How should the Commission's competence not be used?
The Commission should not over-bureaucratise the process of implementing policy. Any funds allocated for programmes should be targeted directly at grassroots organisations, taking advantage of the huge voluntary nature of sporting organisations. I don't believe that an EU sport policy will be best promoted by a series of events in the environs of Brussels, for instance. I believe it should be brought to the grassroots as much as possible.
What will the EU's competence on sport change for local clubs or national sports federations?
I think it will mean a lot to normal citizens that, on a symbolic level, the EU cares about such an important part of many citizens' lives. I think that initiatives such as which I've mentioned already could provide a sense to sportspeople that they belong to a bigger community than their local, regional or even national organisations.
With a competence on sport, the EU can develop a genuine sports programme. What expectations do you have for the budget and priorities of such a programme?
I would expect a budget line to be developed that would match the ambitions of those of us who have campaigned for a sporting competence for the EU. I would hope that a similar level of funding could be assigned to sport as what has previously been assigned to cultural policies. Sport is one of the most effective ways of promoting strong community ties and protecting the physical and moral integrity of young people, and it needs to be recognised accordingly.
How do you see the importance of EU having a competence on sport?
Whereas sport is fundamentally bottom-up, local and grassroots based, what I have encountered on the campaign trail for the Lisbon Treaty is that people take a positive interest in the debate once they are informed that the EU will have a sporting competence under Lisbon. They see the EU as being more responsive to their priorities. Thus, one cannot underestimate the symbolic importance of ratifying Lisbon. I think most sportspeople in Ireland now realise this fact. Accordingly, there will be a lot of disappointment in this community if the campaign of misinformation on the 'no' side wins out in the end.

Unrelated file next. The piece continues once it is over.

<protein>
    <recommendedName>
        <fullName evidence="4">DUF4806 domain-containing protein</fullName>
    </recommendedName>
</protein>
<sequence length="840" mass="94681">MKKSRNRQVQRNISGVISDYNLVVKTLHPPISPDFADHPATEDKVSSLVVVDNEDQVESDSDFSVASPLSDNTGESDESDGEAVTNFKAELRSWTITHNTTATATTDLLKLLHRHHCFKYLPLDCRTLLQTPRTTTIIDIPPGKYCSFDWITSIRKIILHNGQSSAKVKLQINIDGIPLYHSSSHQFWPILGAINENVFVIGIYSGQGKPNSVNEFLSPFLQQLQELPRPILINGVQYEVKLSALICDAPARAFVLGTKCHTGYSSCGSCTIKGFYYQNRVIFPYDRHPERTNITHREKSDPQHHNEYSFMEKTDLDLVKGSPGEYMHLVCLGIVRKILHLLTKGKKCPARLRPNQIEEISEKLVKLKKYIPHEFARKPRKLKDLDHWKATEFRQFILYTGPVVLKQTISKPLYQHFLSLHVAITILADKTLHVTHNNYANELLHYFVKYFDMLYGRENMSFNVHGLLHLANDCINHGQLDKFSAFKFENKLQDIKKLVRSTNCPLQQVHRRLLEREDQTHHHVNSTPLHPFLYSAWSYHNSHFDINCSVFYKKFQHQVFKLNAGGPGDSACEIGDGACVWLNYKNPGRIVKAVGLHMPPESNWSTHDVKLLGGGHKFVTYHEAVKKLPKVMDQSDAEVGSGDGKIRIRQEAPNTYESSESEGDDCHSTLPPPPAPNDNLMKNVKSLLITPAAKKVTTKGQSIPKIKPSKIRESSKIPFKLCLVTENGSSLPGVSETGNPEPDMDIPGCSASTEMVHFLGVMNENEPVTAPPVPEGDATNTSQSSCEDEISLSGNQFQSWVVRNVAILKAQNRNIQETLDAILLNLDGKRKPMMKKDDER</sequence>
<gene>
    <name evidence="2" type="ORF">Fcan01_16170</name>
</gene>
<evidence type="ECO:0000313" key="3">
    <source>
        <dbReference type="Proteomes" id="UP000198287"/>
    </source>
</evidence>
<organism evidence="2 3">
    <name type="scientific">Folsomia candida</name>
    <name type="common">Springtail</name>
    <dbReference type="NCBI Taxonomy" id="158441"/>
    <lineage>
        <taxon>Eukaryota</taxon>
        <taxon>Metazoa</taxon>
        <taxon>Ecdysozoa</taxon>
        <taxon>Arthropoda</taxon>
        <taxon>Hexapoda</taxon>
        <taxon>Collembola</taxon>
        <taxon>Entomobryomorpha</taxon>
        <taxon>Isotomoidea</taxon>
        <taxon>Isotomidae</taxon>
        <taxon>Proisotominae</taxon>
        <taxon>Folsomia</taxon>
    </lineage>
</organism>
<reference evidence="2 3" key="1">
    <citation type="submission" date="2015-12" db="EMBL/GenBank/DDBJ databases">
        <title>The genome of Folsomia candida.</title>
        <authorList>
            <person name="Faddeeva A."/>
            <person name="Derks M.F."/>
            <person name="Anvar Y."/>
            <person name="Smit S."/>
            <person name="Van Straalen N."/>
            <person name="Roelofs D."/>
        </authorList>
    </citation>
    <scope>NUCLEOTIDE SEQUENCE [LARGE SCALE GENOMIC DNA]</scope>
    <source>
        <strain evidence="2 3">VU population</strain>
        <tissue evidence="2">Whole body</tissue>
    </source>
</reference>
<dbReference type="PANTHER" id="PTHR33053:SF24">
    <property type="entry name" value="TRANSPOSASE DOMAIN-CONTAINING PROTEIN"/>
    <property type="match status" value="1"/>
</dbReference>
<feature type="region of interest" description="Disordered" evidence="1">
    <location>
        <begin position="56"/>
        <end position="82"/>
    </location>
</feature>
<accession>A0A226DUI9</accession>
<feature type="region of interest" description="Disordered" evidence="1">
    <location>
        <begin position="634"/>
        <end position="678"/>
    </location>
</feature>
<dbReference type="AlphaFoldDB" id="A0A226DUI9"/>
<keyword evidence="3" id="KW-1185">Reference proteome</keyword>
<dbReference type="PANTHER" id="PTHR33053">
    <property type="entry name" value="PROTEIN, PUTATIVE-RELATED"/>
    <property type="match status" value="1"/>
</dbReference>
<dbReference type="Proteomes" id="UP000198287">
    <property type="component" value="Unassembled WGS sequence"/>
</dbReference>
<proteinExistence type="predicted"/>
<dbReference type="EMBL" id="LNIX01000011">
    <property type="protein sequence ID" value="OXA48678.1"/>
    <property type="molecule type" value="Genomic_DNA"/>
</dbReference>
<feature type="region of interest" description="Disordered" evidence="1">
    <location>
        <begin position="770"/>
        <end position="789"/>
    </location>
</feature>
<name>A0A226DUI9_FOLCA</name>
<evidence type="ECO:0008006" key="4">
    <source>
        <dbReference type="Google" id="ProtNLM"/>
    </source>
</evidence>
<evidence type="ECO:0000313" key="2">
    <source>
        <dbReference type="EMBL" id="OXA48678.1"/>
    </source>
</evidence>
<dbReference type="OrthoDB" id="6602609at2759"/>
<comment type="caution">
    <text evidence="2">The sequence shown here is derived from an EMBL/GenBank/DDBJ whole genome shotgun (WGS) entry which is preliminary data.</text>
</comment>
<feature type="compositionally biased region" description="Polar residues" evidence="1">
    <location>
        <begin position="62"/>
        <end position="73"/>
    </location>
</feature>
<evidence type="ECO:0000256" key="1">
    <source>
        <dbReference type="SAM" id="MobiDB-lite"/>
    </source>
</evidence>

Any predictions as to outcome of vote in Ireland…?
I am quietly confident of victory for the 'yes' side. I especially want to compliment the captains of the Irish football and rugby teams, Robbie Keane and Brian O'Driscoll, as well as Brian Cody, manager of the Kilkenny hurling team, history-making four-in-a-row All Ireland Champions, who have come out strongly to advocate in favour of a 'yes' vote. These are but three of many more Irish sporting greats, with special mention of rugby legend Denis Hickie, who are mounting a strong campaign for a 'yes' to Lisbon.